July 24, 2015
I’ve just spent a couple of days being very strict with myself. I’ve also been kinder to myself than I have been in the past. It’s been very productive and has put a spring in my step in terms of my ongoing quest to get to goal.
The task that I set myself was to do a wardrobe purge – both in the wardrobe in the bedroom that holds my “what I wear now” clothes and the spare bedroom wardrobe which holds the items which I put in the category “too fat to fit” clothes. The reason I did this was because the everyday wardrobe was too full. I could barely separate the coathangers to see what was on them, which meant I was simply wearing the same five or six outfits at the right hand side because they were quick and easy and “look okay”.
When I started my clear out, I thought that it was going to be a question of selecting the clothes that fit but don’t flatter and returning them to the “too fat” spare wardrobe. I also planned to be utterly ruthless in terms of the “too fat” clothes – and resolved that however much I loved something, I would be completely honest about the possibility of ever being “thin enough” to wear them again. However, I would not be “brutal”.
Hindsight has been a very valuable tool for me in terms of my current weight loss mission.
When I was in my late teens I was very self-critical. I had very few photos taken as I just hated the way I looked. Not just my physical features, I was also very harsh in terms “of why did I think that outfit suited me...” It is only recently when my parents uncovered hidden boxes of photos that I can look at them and (without sounding conceited) ask myself what on earth was I worried about? I looked fine…(but teenage insecurities and unkind comments from my peers resonated far more loudly back then). It is also documented here on WLR that I judged myself very harshly for having to “squeeze” into a size ten dress having reached goal some years ago. The fact that size ten still seemed to be “too small for me” made me think that I was still “big”. It was only later that I discovered that the reason it had been a squeeze to get into was because I had failed to notice (and undo) the hidden zip in the side and had actually got the dress on anyway!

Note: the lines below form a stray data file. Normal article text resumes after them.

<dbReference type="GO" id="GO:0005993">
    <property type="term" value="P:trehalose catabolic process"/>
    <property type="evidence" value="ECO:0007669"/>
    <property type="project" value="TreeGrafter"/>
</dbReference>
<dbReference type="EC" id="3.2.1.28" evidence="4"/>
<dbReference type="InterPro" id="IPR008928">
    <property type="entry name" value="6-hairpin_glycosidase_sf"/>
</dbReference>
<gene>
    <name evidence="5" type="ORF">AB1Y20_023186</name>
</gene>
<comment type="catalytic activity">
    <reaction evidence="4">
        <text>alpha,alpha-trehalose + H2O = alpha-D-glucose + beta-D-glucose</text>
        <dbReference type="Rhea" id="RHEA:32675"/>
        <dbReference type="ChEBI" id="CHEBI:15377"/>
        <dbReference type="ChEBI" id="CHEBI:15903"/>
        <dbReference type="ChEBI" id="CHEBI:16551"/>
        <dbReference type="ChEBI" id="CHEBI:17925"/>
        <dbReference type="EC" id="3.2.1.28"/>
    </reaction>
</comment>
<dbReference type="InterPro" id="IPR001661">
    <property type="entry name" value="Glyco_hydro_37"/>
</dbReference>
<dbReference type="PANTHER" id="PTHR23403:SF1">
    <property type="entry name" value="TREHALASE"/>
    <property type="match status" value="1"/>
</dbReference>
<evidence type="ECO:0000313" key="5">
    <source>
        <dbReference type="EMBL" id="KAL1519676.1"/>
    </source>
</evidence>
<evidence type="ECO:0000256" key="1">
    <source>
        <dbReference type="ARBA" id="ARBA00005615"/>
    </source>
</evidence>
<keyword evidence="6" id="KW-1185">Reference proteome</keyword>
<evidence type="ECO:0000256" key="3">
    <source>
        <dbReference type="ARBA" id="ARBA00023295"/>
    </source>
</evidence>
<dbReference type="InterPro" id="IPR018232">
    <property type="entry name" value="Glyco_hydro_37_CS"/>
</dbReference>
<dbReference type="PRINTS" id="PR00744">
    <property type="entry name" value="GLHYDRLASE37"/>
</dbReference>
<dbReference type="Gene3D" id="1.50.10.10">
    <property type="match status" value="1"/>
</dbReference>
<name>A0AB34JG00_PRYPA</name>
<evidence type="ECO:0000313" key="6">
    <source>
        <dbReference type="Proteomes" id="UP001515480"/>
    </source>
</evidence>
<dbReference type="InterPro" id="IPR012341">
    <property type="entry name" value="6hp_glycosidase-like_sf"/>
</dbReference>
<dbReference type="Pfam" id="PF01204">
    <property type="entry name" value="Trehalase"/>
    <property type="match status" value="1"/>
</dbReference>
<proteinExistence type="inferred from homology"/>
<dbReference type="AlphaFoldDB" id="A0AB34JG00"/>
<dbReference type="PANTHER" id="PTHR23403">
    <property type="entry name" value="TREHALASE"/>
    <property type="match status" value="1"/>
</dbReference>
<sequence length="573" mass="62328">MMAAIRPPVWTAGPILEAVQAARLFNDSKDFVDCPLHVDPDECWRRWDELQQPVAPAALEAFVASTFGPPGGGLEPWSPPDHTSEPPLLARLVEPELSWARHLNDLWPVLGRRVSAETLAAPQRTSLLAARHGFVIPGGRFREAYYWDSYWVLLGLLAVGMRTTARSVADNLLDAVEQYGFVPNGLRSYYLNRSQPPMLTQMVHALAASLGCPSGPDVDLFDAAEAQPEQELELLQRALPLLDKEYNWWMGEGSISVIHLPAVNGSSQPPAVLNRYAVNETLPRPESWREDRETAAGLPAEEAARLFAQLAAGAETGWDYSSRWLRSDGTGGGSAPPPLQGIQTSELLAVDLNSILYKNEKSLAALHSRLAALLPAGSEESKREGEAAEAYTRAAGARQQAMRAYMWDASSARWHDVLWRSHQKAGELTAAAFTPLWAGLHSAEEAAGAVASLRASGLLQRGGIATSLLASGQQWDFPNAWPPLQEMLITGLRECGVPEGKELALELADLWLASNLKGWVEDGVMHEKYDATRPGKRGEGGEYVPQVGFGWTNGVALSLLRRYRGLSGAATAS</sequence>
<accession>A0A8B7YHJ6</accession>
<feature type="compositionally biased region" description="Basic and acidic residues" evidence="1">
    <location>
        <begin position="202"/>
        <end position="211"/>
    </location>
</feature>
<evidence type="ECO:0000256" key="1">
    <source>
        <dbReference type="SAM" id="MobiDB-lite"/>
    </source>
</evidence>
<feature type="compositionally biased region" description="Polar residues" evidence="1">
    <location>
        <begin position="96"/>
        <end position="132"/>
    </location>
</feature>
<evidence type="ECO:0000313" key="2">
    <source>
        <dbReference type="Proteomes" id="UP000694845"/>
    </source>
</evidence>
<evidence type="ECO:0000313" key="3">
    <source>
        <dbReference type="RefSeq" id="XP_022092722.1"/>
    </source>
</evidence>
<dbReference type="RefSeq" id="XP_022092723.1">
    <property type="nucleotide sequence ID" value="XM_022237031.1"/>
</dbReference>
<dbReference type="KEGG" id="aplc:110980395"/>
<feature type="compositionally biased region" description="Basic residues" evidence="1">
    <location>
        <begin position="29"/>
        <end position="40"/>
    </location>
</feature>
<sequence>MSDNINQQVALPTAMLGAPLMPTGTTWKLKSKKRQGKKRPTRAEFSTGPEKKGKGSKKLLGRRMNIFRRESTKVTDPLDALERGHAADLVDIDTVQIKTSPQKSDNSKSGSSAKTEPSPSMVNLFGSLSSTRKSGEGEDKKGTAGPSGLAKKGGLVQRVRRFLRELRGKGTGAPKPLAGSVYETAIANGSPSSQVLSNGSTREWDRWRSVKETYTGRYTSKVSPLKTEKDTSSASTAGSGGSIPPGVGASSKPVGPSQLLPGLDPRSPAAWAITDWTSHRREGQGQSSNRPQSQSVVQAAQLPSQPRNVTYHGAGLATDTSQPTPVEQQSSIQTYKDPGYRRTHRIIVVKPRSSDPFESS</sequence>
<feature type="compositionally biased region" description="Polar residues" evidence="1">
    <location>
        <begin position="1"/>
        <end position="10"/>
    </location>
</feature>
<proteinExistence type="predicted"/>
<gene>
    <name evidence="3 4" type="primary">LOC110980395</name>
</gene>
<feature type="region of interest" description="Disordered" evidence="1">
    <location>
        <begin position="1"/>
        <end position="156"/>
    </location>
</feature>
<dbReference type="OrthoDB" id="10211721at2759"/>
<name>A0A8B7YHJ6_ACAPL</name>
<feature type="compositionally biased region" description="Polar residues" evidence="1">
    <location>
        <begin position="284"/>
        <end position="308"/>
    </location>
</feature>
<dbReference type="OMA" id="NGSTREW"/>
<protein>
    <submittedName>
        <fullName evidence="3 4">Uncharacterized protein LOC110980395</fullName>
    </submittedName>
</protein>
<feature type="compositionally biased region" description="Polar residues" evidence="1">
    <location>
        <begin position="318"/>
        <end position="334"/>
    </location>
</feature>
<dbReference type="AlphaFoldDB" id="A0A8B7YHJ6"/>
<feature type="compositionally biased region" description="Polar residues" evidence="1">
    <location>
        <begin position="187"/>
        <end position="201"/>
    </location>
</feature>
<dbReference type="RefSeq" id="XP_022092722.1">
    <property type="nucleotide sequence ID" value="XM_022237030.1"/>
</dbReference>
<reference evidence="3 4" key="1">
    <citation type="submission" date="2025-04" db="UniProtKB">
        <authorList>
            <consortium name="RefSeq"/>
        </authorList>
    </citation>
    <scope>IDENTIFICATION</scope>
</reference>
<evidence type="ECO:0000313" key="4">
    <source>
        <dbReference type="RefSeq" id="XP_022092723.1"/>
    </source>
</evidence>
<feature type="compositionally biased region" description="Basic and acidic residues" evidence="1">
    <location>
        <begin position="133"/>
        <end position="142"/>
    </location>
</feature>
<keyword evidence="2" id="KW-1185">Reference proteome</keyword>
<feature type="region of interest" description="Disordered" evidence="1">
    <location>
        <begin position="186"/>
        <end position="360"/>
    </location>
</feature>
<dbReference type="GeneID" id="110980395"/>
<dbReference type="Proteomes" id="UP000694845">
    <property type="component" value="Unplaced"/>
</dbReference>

I now always keep these two circumstances in mind when I am trying on clothes – whether they be new purchases or items I’ve reinvestigated from the “doesn’t fit (yet)…” wardrobe.
It isn’t always easy. My inner voice still has an overly critical “default setting” but I’ve now learned to question my initial response whenever I see my reflection in the mirror. My first reaction is usually “disappointment” but instead of whipping off the outfit and getting despondent, I force myself to look with “kinder eyes” and the result is that what I often first see as “horrible” or “lumpy” or “awful”… really isn’t. Okay, it may not be the exact replica of the image I had in my head, but it certainly isn’t as bad as the grotesque caricature that I often used to persuade myself I’m seeing.
Sometimes we really can be our own harshest critic. In terms of “self assessment” I can now see just how unkind I’ve been to myself in the past.
I can still be unkind at times, but I try to take a much more balanced viewpoint. Yes, I need to lose weight, not only because I want to see a more pleasing shape when I look in the mirror but, more importantly, because I want to be within a healthy weight range and BMI – but I also need to make sure I have a healthy and balanced “mindset” as well. There is nothing wrong with being stern with myself; there is nothing wrong with noting the areas of improvement and those areas which take more willpower. But I also need to cut myself some slack when it comes to assessing what I see, where I am, and where I’m heading to. On my WLR journey I know there will be rocks in the road along the way… the thing I have to stop doing is putting dirty great and downright unnecessary boulders there myself…
Here’s to a wonderful WLR weekend for all of us!
With a hug